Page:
Generalised arterial calcification of infancy (GACI) is a devastating condition associated with significant mortality and morbidity.1,2 It is characterised by stenosis of large and medium-sized arteries arising from calcification and intimal proliferation. Antenatal ultrasound scans may show hyperechogenic signals arising from calcification of heart valves and blood vessels, polyhydramnios, pericardial effusion, cardiac ventricular hypertrophy and dysfunction. Affected infants often die in utero. Approximately 50% of infants who are born alive die in the first 6 months of life from myocardial infarction, congestive heart failure, hypertension, strokes and ischaemic organ damage, arising from vascular stenosis. Aetiology GACI type I arises from homozygous loss of function mutations in the ENPP1 gene, which result in deficiency of ectonucleotide pyrophosphatase phosphodiesterase 1 (ENPP1), an extracellular transmembrane enzyme. ENPP1 deficiency leads to failure of hydrolysis of extracellular ATP into inorganic pyrophosphate (PPi) and AMP. PPi is a physiological inhibitor of calcification, while AMP and its metabolite adenosine contribute to arterial intimal hyperplasia.3 GACI type II is an autosomal recessive disorder arising from loss of function mutations in the ABCC6 (ATP-binding cassette, subfamily C, member 6) gene, which more typically causes pseudoxanthoma elasticum (PXE).4 Patients with PXE, who also have low plasma PPi levels, develop progressive calcification of elastic fibres in the skin, eyes and arterial walls. Clinical features of PXE include skin laxity, yellowish skin papules around the neck and flexural regions, retinal angioid streaks and arterial calcification causing myocardial infarction and strokes. Clinical features of PXE have also been reported in survivors of GACI type I, suggesting that there is clinical overlap between the two subtypes of GACI. Skeletal effects Calcification of joints and deafness occur in patients with GACI types I and II, while the majority of survivors of GACI type I go on to develop autosomal recessive hypophosphataemic rickets type 2 (ARHR2). ARHR2 secondary to ENPP1 deficiency is mediated by elevated plasma fibroblast growth factor-23 (FGF23) levels, leading to renal phosphate excretion and impaired intestinal phosphate absorption secondary to low serum 1,25-dihydroxyvitamin D (1,25(OH)2 D) levels
Patients with ARHR2 present with clinical features of rickets, including short stature and lower limb deformities, e.g. genu valgum or genu varum. The child may walk with a waddling gait, due to proximal myopathy and coxa vara that often accompanies genu varum. An older child may complain of easy fatigability and bone pain. Patients with ARHR2 have an inappropriately low maximal reabsorption rate of phosphate per unit volume of glomerular filtrate for their prevailing, low age-appropriate serum phosphate value, a normal serum calcium value and a raised serum alkaline phosphatase level for their age. Serum parathyroid hormone level is usually normal or mildly elevated due to inappropriately low serum 1,25(OH)2 D levels.5,6 The serum level of 25-hydroxyvitamin D is usually normal and intact plasma FGF23 level is elevated. A radiograph of a wrist or a knee will show classical radiological changes of rickets: widening, cupping and fraying of metaphyses. ARHR2 due to homozygous loss of function mutations in the ENPP1 gene also arises in patients without features of GACI, such as arterial stenosis secondary to calcification and intimal hyperplasia. Treatment In the absence of a cure, treatment of GACI is essentially supportive. Bisphosphonates, especially earlier generation non-nitrogen-containing bisphosphonates such as etidronate, are non-hydrolysable PPi analogues, which have been used as off-label medications to reduce arterial calcification. There is no convincing evidence that bisphosphonates influence morbidity and mortality in infants with GACI. Furthermore, bisphosphonates do not prevent stenosis of arteries resulting from intimal proliferation. Rickets due to ARHR2 is treated by administration of phosphate salts four or five times a day, along with active analogues of vitamin D: calcitriol (1,25(OH)2 D) or alfacalcidol (1-hydroxycholecalciferol).6 In preclinical studies, ENPP1 enzyme replacement therapy using the recombinant ENPP1 fusion protein successfully prevents the development of calcification and intimal proliferation.3,7 This treatment improved survival in animal models of GACI type 1.7,8 It also prevented the development of ARHR2.9 Trials of ENPP1-Fc replacement therapy in humans with ARHR2 and GACI will be starting shortly. Zulf Mughal, Amish Chinoy and Raja Padidela Department of Paediatric Endocrinology, Royal Manchester Children’s Hospital, and Faculty of Biology, Medicine and Health, University of Manchester, UK Conflict of interest ZM has received consultancy fees from Inozyme Pharma, Inc. He is also a medical advisor to GACI Global.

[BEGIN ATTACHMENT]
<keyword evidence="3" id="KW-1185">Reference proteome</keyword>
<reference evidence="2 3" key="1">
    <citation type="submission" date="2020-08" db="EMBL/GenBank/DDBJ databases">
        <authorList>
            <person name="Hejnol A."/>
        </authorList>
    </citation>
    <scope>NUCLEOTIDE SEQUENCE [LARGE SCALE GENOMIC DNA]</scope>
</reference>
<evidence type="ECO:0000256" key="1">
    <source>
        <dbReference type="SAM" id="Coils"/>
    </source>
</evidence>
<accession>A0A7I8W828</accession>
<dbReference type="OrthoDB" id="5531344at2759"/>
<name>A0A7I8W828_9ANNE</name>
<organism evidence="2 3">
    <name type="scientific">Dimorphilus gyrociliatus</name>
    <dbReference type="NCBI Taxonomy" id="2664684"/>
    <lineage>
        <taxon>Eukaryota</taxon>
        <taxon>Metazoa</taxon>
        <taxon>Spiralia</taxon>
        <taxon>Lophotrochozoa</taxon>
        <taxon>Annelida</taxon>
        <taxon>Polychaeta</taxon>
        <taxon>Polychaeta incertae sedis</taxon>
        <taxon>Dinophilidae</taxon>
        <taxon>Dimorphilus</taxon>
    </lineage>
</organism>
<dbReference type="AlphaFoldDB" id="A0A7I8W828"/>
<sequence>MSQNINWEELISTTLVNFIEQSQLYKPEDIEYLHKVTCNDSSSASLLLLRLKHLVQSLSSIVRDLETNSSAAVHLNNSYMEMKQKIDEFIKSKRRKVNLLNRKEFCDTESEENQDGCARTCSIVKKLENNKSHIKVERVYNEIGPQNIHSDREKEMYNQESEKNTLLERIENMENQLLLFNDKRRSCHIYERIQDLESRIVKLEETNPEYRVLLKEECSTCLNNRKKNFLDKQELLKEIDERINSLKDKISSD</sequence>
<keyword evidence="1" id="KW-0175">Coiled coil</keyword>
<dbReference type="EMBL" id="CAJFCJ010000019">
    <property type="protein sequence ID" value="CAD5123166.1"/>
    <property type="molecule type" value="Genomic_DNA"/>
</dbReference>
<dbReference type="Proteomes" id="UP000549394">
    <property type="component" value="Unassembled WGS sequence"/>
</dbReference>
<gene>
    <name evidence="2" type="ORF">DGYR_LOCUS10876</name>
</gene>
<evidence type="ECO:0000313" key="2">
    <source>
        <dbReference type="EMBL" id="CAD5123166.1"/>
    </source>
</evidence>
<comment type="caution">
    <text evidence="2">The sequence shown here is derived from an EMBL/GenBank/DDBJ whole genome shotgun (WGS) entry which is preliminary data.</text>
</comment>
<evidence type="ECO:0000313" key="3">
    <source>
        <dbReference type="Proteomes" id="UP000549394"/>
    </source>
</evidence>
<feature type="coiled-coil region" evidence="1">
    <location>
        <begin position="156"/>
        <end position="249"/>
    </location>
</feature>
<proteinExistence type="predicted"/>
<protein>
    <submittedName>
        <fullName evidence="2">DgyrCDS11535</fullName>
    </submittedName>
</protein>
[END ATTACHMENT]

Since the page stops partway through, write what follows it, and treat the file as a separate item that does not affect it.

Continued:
Patients with Duchenne muscular dystrophy suffer serious skeletal consequences. Leanne Ward discusses management strategies and unmet needs